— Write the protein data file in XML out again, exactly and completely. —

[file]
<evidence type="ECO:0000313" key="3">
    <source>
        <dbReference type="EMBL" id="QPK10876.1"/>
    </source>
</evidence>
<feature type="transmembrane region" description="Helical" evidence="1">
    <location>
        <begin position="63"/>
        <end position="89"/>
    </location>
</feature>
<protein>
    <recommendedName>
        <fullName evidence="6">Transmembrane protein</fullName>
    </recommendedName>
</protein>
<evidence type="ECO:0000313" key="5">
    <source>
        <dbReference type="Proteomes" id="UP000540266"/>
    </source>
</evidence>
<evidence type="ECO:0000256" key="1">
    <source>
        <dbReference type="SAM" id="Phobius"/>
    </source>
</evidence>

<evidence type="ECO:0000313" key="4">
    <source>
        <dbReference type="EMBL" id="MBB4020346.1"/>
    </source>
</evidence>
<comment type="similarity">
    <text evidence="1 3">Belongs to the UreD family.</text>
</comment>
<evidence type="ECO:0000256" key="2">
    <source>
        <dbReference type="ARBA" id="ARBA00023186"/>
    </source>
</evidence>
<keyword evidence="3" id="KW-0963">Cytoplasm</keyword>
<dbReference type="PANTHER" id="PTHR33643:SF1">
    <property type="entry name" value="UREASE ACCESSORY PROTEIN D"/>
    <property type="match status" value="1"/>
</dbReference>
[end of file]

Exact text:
<evidence type="ECO:0000313" key="3">
    <source>
        <dbReference type="EMBL" id="QPK10876.1"/>
    </source>
</evidence>
<feature type="transmembrane region" description="Helical" evidence="1">
    <location>
        <begin position="63"/>
        <end position="89"/>
    </location>
</feature>
<protein>
    <recommendedName>
        <fullName evidence="6">Transmembrane protein</fullName>
    </recommendedName>
</protein>
<evidence type="ECO:0000313" key="5">
    <source>
        <dbReference type="Proteomes" id="UP000540266"/>
    </source>
</evidence>
<evidence type="ECO:0000256" key="1">
    <source>
        <dbReference type="SAM" id="Phobius"/>
    </source>
</evidence>

<evidence type="ECO:0000313" key="4">
    <source>
        <dbReference type="EMBL" id="MBB4020346.1"/>
    </source>
</evidence>
<comment type="similarity">
    <text evidence="1 3">Belongs to the UreD family.</text>
</comment>
<evidence type="ECO:0000256" key="2">
    <source>
        <dbReference type="ARBA" id="ARBA00023186"/>
    </source>
</evidence>
<keyword evidence="3" id="KW-0963">Cytoplasm</keyword>
<dbReference type="PANTHER" id="PTHR33643:SF1">
    <property type="entry name" value="UREASE ACCESSORY PROTEIN D"/>
    <property type="match status" value="1"/>
</dbReference>